alexisgenske

Alexis Genske is one of five seniors to have finished off their careers with the Red and Blue over the weekend.

Photo: Carson Kahoe / The Daily Pennsylvanian

Penn volleyball will carry some momentum and added confidence into the fall of 2016 after a strong finish to the 2015 campaign. But it will also certainly be leaving plenty behind.

The Quakers finished their season with a pair of wins in New York over the weekend, sweeping Columbia before beating Cornell in five sets. The Red and Blue (13-13, 7-7 Ivy) won four of their final five matches to finish .500 for the year.

The end of Penn’s season brings an end to the careers of seniors Alexis Genske, Alex Caldwell, Michellie McDonald-O’Brien, Jasmine DeSilva and Ronnie Bither. The five captains all capped off their excellent careers with strong seasons: Bither led the Ivy League in assists, while Genske (fourth), Caldwell (14th), McDonald-O’Brien (17th) and DeSilva (34th) each finished among the league leaders in kills.

“I think it was important to finish strong,” Penn coach Kerry Carr said. “It would have been really easy to be like, ‘OK, these matches don’t matter,’ but it really did matter to us, and we showed how strong we can be.

“We always try to be improving every week, and we did that. I think it’s important to play every match like you’re going for the Ivy title.”

“It was a really satisfying, strong finish to the year,” Genske said. “Throughout the season, we really felt like the record didn’t reflect how well we actually played at times. So it was definitely a really satisfying way to end things and wrap it all up. It’ll probably give us a better sense of closure as seniors.”

The end came a bit later than expected on Saturday night. For the first (and obviously only) time in the 2015 Ivy campaign, the Quakers played five sets. The seniors turned their final match into the longest possible match. Coincidence? Carr has her doubts.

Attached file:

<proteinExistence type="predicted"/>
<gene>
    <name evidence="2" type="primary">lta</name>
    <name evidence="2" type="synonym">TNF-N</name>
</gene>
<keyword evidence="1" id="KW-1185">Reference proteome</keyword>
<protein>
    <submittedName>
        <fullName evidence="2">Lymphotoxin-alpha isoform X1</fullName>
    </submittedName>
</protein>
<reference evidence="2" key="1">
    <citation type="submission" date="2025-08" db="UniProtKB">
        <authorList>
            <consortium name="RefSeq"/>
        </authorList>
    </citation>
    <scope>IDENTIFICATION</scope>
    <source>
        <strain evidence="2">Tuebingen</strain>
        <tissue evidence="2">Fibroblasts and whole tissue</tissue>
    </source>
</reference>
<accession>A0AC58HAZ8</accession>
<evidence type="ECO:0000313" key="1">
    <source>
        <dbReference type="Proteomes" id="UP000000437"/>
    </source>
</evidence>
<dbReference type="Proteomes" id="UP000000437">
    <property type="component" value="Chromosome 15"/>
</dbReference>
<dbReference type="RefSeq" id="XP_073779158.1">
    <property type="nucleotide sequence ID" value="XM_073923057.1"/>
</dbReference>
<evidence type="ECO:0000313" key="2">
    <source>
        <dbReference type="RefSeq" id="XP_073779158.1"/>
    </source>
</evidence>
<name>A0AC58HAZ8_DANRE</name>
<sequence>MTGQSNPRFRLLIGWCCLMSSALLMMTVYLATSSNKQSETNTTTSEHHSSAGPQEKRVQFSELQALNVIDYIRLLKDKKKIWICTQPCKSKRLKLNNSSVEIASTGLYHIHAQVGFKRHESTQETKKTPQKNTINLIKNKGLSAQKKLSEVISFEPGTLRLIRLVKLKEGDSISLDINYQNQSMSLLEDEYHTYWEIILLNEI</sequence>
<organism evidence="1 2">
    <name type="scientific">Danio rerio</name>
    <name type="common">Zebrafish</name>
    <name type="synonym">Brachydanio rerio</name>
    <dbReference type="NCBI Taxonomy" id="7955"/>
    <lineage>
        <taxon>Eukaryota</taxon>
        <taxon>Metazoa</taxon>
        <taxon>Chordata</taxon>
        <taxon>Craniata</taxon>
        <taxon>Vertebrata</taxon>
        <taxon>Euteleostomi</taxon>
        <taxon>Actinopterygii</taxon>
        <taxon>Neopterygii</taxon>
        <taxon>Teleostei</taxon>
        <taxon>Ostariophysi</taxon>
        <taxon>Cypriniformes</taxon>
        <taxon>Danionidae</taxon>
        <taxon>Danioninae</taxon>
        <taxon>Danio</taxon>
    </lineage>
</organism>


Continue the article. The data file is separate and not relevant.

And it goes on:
“That’s what I asked them when we got to the fifth set,” Carr laughed. “I said, ‘We haven’t played a fifth set all season long, is this just because you guys don’t want to stop playing?’”

“It seems fitting,” Genske added. “We were laughing about it after the game. It’s funny that our last match would get drawn out longer than all the other ones. It gave us a [chance] to play together for a few minutes longer. It was kind of like an extension.”

The captains didn’t disappoint in their final moments on the court. McDonald-O’Brien (12) and Genske (10) each reached double figures in kills against Columbia. In the finale against Cornell, it was Caldwell (11) and DeSilva (10) doing so.

All four benefitted, as always, from the excellent setting of the fifth: Bither had 74 assists in the two matches to give her 826 on the year, good for 175 more than her closest Ivy competition.

“I think the seniors wanted to make sure that they played well. I couldn’t get them off the court this week in practice,” Carr said. “Them going out and having, collectively, their best matches, it shows how much they love the game and how much they love the Penn volleyball program.”

The continued improvement of the captains, from the day they arrived on campus, is something Carr does not take for granted.

“The dream is to get your players from freshman year to senior year and see them have their best play while they’re seniors,” she said. “As a coach, that’s what you want to happen. It doesn’t always happen. In fact, it rarely happens. But I do think it’s really nice when a class can go through the years and show the strongest play at the end.”

Genske, Caldwell, McDonald-O’Brien, DeSilva and Bither have played their last point together, but they’re teammates for life.

“We all have each other, so we’re able to transition together, and try new things together,” Genske said.

“I don’t think any of us are scared. We’re lucky.”

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